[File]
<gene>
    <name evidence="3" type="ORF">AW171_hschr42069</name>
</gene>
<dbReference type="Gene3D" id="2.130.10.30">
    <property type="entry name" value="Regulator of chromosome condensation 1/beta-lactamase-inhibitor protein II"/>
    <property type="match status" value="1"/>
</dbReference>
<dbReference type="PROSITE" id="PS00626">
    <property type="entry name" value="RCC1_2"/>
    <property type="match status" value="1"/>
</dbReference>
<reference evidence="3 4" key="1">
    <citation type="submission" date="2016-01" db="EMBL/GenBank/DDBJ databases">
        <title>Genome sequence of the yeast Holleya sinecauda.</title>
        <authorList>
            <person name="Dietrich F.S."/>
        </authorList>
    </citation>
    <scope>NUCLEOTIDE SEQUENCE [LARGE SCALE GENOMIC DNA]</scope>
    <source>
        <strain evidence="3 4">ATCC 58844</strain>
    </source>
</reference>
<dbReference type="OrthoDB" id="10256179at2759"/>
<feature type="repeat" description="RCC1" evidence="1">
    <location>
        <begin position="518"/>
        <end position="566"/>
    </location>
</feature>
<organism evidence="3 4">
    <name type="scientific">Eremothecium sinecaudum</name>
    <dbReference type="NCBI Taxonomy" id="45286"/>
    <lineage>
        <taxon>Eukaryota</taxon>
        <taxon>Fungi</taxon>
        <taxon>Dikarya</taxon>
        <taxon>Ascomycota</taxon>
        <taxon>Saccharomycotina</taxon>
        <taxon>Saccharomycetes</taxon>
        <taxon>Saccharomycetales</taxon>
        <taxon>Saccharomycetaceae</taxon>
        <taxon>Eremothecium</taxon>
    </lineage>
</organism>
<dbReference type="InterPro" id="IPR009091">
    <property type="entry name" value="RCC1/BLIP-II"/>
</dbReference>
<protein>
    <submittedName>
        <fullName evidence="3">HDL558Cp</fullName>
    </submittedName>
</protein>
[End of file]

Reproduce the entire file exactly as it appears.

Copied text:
<gene>
    <name evidence="3" type="ORF">AW171_hschr42069</name>
</gene>
<dbReference type="Gene3D" id="2.130.10.30">
    <property type="entry name" value="Regulator of chromosome condensation 1/beta-lactamase-inhibitor protein II"/>
    <property type="match status" value="1"/>
</dbReference>
<dbReference type="PROSITE" id="PS00626">
    <property type="entry name" value="RCC1_2"/>
    <property type="match status" value="1"/>
</dbReference>
<reference evidence="3 4" key="1">
    <citation type="submission" date="2016-01" db="EMBL/GenBank/DDBJ databases">
        <title>Genome sequence of the yeast Holleya sinecauda.</title>
        <authorList>
            <person name="Dietrich F.S."/>
        </authorList>
    </citation>
    <scope>NUCLEOTIDE SEQUENCE [LARGE SCALE GENOMIC DNA]</scope>
    <source>
        <strain evidence="3 4">ATCC 58844</strain>
    </source>
</reference>
<dbReference type="OrthoDB" id="10256179at2759"/>
<feature type="repeat" description="RCC1" evidence="1">
    <location>
        <begin position="518"/>
        <end position="566"/>
    </location>
</feature>
<organism evidence="3 4">
    <name type="scientific">Eremothecium sinecaudum</name>
    <dbReference type="NCBI Taxonomy" id="45286"/>
    <lineage>
        <taxon>Eukaryota</taxon>
        <taxon>Fungi</taxon>
        <taxon>Dikarya</taxon>
        <taxon>Ascomycota</taxon>
        <taxon>Saccharomycotina</taxon>
        <taxon>Saccharomycetes</taxon>
        <taxon>Saccharomycetales</taxon>
        <taxon>Saccharomycetaceae</taxon>
        <taxon>Eremothecium</taxon>
    </lineage>
</organism>
<dbReference type="InterPro" id="IPR009091">
    <property type="entry name" value="RCC1/BLIP-II"/>
</dbReference>
<protein>
    <submittedName>
        <fullName evidence="3">HDL558Cp</fullName>
    </submittedName>
</protein>